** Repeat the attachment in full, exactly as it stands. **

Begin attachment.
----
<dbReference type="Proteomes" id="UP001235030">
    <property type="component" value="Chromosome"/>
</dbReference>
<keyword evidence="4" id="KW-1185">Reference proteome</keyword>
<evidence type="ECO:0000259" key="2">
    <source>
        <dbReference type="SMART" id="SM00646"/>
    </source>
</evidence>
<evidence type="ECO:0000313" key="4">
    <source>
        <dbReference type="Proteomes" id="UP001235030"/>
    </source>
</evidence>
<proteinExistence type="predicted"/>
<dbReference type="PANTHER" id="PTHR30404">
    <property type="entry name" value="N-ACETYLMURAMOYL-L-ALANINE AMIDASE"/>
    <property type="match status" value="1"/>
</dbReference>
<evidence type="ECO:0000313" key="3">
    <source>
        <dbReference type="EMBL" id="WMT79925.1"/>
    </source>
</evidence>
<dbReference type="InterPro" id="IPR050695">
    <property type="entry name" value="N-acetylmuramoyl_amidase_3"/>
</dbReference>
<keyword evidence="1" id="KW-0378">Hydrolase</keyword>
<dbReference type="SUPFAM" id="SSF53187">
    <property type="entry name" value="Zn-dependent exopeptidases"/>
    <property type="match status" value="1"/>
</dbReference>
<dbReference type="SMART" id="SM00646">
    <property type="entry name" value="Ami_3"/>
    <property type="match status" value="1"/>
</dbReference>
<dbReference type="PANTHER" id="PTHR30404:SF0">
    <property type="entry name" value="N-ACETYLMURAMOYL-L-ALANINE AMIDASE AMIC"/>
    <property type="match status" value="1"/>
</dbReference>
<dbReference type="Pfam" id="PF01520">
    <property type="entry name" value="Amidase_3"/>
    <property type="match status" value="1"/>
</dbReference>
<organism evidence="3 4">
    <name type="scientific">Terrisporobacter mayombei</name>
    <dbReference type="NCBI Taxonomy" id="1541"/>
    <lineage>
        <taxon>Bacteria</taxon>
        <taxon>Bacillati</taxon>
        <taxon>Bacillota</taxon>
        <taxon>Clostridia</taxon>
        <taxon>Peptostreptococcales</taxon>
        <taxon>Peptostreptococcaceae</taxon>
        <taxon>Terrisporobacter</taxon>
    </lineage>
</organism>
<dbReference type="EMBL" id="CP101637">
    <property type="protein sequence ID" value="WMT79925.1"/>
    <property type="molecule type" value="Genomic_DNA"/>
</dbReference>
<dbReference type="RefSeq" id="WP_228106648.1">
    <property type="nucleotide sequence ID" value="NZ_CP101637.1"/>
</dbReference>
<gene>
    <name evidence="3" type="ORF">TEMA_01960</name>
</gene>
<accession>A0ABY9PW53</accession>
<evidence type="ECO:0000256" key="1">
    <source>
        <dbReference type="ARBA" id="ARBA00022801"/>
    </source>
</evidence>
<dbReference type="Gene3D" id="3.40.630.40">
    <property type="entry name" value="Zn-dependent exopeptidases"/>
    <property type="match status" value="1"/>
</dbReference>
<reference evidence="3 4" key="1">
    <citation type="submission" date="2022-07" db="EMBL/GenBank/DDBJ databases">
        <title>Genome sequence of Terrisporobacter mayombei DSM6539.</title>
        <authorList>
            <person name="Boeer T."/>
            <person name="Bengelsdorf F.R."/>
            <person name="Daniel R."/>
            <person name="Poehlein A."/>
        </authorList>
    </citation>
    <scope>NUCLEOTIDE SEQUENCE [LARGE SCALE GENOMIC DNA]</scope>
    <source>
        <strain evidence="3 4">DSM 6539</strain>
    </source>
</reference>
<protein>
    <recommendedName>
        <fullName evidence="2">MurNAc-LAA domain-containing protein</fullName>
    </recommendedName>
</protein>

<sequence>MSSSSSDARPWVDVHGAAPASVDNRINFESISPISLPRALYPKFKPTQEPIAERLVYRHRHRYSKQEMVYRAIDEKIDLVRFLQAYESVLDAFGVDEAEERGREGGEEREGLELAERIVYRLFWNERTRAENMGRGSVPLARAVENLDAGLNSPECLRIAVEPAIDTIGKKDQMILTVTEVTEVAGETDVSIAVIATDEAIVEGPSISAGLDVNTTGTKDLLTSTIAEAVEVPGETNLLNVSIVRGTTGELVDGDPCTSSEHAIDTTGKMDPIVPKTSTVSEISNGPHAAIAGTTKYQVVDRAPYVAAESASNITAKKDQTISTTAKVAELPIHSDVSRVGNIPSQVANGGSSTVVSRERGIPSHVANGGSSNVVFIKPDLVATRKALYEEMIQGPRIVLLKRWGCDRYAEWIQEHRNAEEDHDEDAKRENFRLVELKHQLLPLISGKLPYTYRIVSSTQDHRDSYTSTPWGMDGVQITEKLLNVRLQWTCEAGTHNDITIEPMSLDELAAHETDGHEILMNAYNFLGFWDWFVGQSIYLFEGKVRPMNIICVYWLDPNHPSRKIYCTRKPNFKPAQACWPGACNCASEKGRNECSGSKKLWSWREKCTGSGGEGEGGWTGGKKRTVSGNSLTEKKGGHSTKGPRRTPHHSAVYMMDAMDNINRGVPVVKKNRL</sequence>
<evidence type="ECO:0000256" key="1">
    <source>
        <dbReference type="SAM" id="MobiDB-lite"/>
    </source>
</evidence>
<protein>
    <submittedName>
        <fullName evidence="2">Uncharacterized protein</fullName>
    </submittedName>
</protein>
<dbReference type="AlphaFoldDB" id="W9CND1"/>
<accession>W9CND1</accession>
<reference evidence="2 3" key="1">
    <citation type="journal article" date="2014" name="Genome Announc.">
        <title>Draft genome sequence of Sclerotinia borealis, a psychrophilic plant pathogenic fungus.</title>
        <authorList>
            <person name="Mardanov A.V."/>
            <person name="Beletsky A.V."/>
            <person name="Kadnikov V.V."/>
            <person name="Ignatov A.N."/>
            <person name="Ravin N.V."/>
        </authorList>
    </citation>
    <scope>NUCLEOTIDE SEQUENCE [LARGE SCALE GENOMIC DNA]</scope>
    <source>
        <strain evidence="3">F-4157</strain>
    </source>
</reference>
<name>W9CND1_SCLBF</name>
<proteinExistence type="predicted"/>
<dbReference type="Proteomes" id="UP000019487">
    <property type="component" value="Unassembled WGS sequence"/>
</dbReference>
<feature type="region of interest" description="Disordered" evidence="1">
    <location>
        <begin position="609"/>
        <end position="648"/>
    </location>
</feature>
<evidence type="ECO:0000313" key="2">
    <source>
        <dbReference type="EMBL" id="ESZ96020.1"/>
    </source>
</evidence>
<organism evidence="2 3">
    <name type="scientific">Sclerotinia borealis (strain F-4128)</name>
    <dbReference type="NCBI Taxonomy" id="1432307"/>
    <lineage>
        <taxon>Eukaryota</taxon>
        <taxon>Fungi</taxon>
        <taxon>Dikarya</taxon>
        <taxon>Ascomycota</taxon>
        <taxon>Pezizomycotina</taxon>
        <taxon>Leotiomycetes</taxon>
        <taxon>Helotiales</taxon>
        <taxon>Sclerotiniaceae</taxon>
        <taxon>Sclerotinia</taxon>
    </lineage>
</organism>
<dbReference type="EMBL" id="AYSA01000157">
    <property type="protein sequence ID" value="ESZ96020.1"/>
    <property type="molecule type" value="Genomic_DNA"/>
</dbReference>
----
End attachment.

<dbReference type="Proteomes" id="UP001235030">
    <property type="component" value="Chromosome"/>
</dbReference>
<keyword evidence="4" id="KW-1185">Reference proteome</keyword>
<evidence type="ECO:0000259" key="2">
    <source>
        <dbReference type="SMART" id="SM00646"/>
    </source>
</evidence>
<evidence type="ECO:0000313" key="4">
    <source>
        <dbReference type="Proteomes" id="UP001235030"/>
    </source>
</evidence>
<proteinExistence type="predicted"/>
<dbReference type="PANTHER" id="PTHR30404">
    <property type="entry name" value="N-ACETYLMURAMOYL-L-ALANINE AMIDASE"/>
    <property type="match status" value="1"/>
</dbReference>
<evidence type="ECO:0000313" key="3">
    <source>
        <dbReference type="EMBL" id="WMT79925.1"/>
    </source>
</evidence>
<dbReference type="InterPro" id="IPR050695">
    <property type="entry name" value="N-acetylmuramoyl_amidase_3"/>
</dbReference>
<keyword evidence="1" id="KW-0378">Hydrolase</keyword>
<dbReference type="SUPFAM" id="SSF53187">
    <property type="entry name" value="Zn-dependent exopeptidases"/>
    <property type="match status" value="1"/>
</dbReference>
<dbReference type="SMART" id="SM00646">
    <property type="entry name" value="Ami_3"/>
    <property type="match status" value="1"/>
</dbReference>
<dbReference type="PANTHER" id="PTHR30404:SF0">
    <property type="entry name" value="N-ACETYLMURAMOYL-L-ALANINE AMIDASE AMIC"/>
    <property type="match status" value="1"/>
</dbReference>
<dbReference type="Pfam" id="PF01520">
    <property type="entry name" value="Amidase_3"/>
    <property type="match status" value="1"/>
</dbReference>
<organism evidence="3 4">
    <name type="scientific">Terrisporobacter mayombei</name>
    <dbReference type="NCBI Taxonomy" id="1541"/>
    <lineage>
        <taxon>Bacteria</taxon>
        <taxon>Bacillati</taxon>
        <taxon>Bacillota</taxon>
        <taxon>Clostridia</taxon>
        <taxon>Peptostreptococcales</taxon>
        <taxon>Peptostreptococcaceae</taxon>
        <taxon>Terrisporobacter</taxon>
    </lineage>
</organism>
<dbReference type="EMBL" id="CP101637">
    <property type="protein sequence ID" value="WMT79925.1"/>
    <property type="molecule type" value="Genomic_DNA"/>
</dbReference>
<dbReference type="RefSeq" id="WP_228106648.1">
    <property type="nucleotide sequence ID" value="NZ_CP101637.1"/>
</dbReference>
<gene>
    <name evidence="3" type="ORF">TEMA_01960</name>
</gene>
<accession>A0ABY9PW53</accession>
<evidence type="ECO:0000256" key="1">
    <source>
        <dbReference type="ARBA" id="ARBA00022801"/>
    </source>
</evidence>
<dbReference type="Gene3D" id="3.40.630.40">
    <property type="entry name" value="Zn-dependent exopeptidases"/>
    <property type="match status" value="1"/>
</dbReference>
<reference evidence="3 4" key="1">
    <citation type="submission" date="2022-07" db="EMBL/GenBank/DDBJ databases">
        <title>Genome sequence of Terrisporobacter mayombei DSM6539.</title>
        <authorList>
            <person name="Boeer T."/>
            <person name="Bengelsdorf F.R."/>
            <person name="Daniel R."/>
            <person name="Poehlein A."/>
        </authorList>
    </citation>
    <scope>NUCLEOTIDE SEQUENCE [LARGE SCALE GENOMIC DNA]</scope>
    <source>
        <strain evidence="3 4">DSM 6539</strain>
    </source>
</reference>
<protein>
    <recommendedName>
        <fullName evidence="2">MurNAc-LAA domain-containing protein</fullName>
    </recommendedName>
</protein>

<sequence>MSSSSSDARPWVDVHGAAPASVDNRINFESISPISLPRALYPKFKPTQEPIAERLVYRHRHRYSKQEMVYRAIDEKIDLVRFLQAYESVLDAFGVDEAEERGREGGEEREGLELAERIVYRLFWNERTRAENMGRGSVPLARAVENLDAGLNSPECLRIAVEPAIDTIGKKDQMILTVTEVTEVAGETDVSIAVIATDEAIVEGPSISAGLDVNTTGTKDLLTSTIAEAVEVPGETNLLNVSIVRGTTGELVDGDPCTSSEHAIDTTGKMDPIVPKTSTVSEISNGPHAAIAGTTKYQVVDRAPYVAAESASNITAKKDQTISTTAKVAELPIHSDVSRVGNIPSQVANGGSSTVVSRERGIPSHVANGGSSNVVFIKPDLVATRKALYEEMIQGPRIVLLKRWGCDRYAEWIQEHRNAEEDHDEDAKRENFRLVELKHQLLPLISGKLPYTYRIVSSTQDHRDSYTSTPWGMDGVQITEKLLNVRLQWTCEAGTHNDITIEPMSLDELAAHETDGHEILMNAYNFLGFWDWFVGQSIYLFEGKVRPMNIICVYWLDPNHPSRKIYCTRKPNFKPAQACWPGACNCASEKGRNECSGSKKLWSWREKCTGSGGEGEGGWTGGKKRTVSGNSLTEKKGGHSTKGPRRTPHHSAVYMMDAMDNINRGVPVVKKNRL</sequence>
<evidence type="ECO:0000256" key="1">
    <source>
        <dbReference type="SAM" id="MobiDB-lite"/>
    </source>
</evidence>
<protein>
    <submittedName>
        <fullName evidence="2">Uncharacterized protein</fullName>
    </submittedName>
</protein>
<dbReference type="AlphaFoldDB" id="W9CND1"/>
<accession>W9CND1</accession>
<reference evidence="2 3" key="1">
    <citation type="journal article" date="2014" name="Genome Announc.">
        <title>Draft genome sequence of Sclerotinia borealis, a psychrophilic plant pathogenic fungus.</title>
        <authorList>
            <person name="Mardanov A.V."/>
            <person name="Beletsky A.V."/>
            <person name="Kadnikov V.V."/>
            <person name="Ignatov A.N."/>
            <person name="Ravin N.V."/>
        </authorList>
    </citation>
    <scope>NUCLEOTIDE SEQUENCE [LARGE SCALE GENOMIC DNA]</scope>
    <source>
        <strain evidence="3">F-4157</strain>
    </source>
</reference>
<name>W9CND1_SCLBF</name>
<proteinExistence type="predicted"/>
<dbReference type="Proteomes" id="UP000019487">
    <property type="component" value="Unassembled WGS sequence"/>
</dbReference>
<feature type="region of interest" description="Disordered" evidence="1">
    <location>
        <begin position="609"/>
        <end position="648"/>
    </location>
</feature>
<evidence type="ECO:0000313" key="2">
    <source>
        <dbReference type="EMBL" id="ESZ96020.1"/>
    </source>
</evidence>
<organism evidence="2 3">
    <name type="scientific">Sclerotinia borealis (strain F-4128)</name>
    <dbReference type="NCBI Taxonomy" id="1432307"/>
    <lineage>
        <taxon>Eukaryota</taxon>
        <taxon>Fungi</taxon>
        <taxon>Dikarya</taxon>
        <taxon>Ascomycota</taxon>
        <taxon>Pezizomycotina</taxon>
        <taxon>Leotiomycetes</taxon>
        <taxon>Helotiales</taxon>
        <taxon>Sclerotiniaceae</taxon>
        <taxon>Sclerotinia</taxon>
    </lineage>
</organism>
<dbReference type="EMBL" id="AYSA01000157">
    <property type="protein sequence ID" value="ESZ96020.1"/>
    <property type="molecule type" value="Genomic_DNA"/>
</dbReference>